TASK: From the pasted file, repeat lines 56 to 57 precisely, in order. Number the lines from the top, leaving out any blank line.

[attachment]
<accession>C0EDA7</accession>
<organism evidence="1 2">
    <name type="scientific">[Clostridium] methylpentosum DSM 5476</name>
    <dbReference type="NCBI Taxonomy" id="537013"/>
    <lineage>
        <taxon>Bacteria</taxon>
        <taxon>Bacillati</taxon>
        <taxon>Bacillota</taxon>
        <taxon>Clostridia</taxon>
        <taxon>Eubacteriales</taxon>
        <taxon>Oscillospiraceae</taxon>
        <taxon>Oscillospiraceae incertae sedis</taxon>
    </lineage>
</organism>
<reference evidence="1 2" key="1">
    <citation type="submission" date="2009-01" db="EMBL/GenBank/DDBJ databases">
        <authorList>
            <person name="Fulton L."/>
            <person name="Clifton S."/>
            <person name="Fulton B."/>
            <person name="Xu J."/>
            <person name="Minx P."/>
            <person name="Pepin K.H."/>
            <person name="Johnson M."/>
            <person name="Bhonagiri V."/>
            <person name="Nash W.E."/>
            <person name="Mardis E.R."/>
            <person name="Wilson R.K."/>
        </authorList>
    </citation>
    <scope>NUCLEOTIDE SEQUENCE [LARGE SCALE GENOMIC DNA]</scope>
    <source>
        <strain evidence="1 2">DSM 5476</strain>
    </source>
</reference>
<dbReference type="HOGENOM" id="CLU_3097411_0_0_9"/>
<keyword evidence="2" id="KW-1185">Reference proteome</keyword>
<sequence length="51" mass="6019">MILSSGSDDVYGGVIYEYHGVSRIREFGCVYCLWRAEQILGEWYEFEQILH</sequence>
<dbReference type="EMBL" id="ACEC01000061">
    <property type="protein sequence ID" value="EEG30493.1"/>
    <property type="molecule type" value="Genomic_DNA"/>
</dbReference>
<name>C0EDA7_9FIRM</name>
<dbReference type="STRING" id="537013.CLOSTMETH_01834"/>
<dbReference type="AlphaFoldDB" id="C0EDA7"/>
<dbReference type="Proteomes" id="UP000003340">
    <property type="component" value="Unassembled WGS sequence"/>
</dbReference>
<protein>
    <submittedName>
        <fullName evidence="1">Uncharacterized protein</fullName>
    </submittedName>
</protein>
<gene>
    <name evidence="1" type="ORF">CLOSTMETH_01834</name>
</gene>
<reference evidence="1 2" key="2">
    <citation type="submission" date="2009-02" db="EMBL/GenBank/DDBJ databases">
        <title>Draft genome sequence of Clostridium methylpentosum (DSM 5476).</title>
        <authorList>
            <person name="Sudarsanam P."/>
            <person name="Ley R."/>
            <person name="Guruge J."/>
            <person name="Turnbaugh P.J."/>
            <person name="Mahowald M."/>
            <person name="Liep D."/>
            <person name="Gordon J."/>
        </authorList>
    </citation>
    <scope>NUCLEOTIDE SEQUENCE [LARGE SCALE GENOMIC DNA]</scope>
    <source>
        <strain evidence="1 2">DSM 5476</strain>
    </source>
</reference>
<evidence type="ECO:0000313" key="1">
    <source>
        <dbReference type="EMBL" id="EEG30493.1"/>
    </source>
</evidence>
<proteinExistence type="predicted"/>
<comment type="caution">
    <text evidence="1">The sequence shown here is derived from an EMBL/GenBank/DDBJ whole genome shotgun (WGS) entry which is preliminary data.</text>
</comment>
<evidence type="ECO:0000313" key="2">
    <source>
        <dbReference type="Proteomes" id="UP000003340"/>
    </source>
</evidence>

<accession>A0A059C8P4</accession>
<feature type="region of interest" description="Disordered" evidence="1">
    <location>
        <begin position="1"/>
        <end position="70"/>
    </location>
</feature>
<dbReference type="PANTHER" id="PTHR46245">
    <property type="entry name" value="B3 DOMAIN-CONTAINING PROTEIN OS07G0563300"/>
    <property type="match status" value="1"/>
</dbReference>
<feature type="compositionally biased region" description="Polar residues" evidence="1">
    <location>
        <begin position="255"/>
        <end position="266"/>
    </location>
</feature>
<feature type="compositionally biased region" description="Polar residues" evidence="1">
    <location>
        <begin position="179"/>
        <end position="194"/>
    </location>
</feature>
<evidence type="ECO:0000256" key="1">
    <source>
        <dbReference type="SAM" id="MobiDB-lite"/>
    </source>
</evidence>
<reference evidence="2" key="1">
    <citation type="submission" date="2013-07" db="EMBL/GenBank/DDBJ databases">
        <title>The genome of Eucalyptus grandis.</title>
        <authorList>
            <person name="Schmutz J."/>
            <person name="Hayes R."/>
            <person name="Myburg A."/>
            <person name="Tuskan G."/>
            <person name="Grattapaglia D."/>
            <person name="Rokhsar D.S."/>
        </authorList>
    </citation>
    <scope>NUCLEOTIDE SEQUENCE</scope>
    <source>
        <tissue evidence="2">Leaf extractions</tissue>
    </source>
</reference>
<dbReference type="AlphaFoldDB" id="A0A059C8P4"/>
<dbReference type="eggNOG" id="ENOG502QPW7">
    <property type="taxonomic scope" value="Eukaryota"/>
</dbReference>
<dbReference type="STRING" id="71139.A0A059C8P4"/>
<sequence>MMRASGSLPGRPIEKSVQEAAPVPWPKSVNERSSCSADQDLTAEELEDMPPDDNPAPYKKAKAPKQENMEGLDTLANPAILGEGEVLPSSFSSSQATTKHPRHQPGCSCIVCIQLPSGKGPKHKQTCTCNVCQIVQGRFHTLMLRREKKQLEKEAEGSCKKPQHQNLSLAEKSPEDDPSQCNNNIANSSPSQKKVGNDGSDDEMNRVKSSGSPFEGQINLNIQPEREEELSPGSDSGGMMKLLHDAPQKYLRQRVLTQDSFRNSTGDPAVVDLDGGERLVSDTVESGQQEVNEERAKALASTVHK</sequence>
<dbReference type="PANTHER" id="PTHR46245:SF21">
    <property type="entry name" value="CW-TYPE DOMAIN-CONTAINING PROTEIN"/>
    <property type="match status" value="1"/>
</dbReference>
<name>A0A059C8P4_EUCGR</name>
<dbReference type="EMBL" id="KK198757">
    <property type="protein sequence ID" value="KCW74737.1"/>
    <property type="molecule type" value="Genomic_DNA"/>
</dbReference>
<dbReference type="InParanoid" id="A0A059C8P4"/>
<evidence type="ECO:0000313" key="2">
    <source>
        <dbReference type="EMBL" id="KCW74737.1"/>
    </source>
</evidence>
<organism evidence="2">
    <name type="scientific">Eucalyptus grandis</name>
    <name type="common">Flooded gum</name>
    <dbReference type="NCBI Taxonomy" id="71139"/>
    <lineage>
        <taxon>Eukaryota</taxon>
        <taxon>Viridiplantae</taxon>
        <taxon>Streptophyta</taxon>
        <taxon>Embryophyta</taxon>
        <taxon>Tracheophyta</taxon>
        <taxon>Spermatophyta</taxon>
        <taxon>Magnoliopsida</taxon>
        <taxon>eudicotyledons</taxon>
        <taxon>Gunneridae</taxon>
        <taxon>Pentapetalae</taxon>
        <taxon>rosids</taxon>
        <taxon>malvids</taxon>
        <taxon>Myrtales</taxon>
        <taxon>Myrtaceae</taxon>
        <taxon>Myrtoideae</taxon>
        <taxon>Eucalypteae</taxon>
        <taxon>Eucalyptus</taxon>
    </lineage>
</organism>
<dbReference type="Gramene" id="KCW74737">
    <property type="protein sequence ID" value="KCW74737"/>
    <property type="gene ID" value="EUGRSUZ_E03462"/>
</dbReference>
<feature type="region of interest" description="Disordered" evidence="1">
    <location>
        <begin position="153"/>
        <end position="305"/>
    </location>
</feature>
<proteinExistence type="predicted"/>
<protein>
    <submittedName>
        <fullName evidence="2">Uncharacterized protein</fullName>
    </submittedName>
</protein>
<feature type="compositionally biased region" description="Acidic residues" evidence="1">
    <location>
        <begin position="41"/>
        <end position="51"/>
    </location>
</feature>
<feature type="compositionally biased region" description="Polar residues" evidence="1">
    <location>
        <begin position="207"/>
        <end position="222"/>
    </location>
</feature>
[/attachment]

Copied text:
</gene>
<reference evidence="1 2" key="2">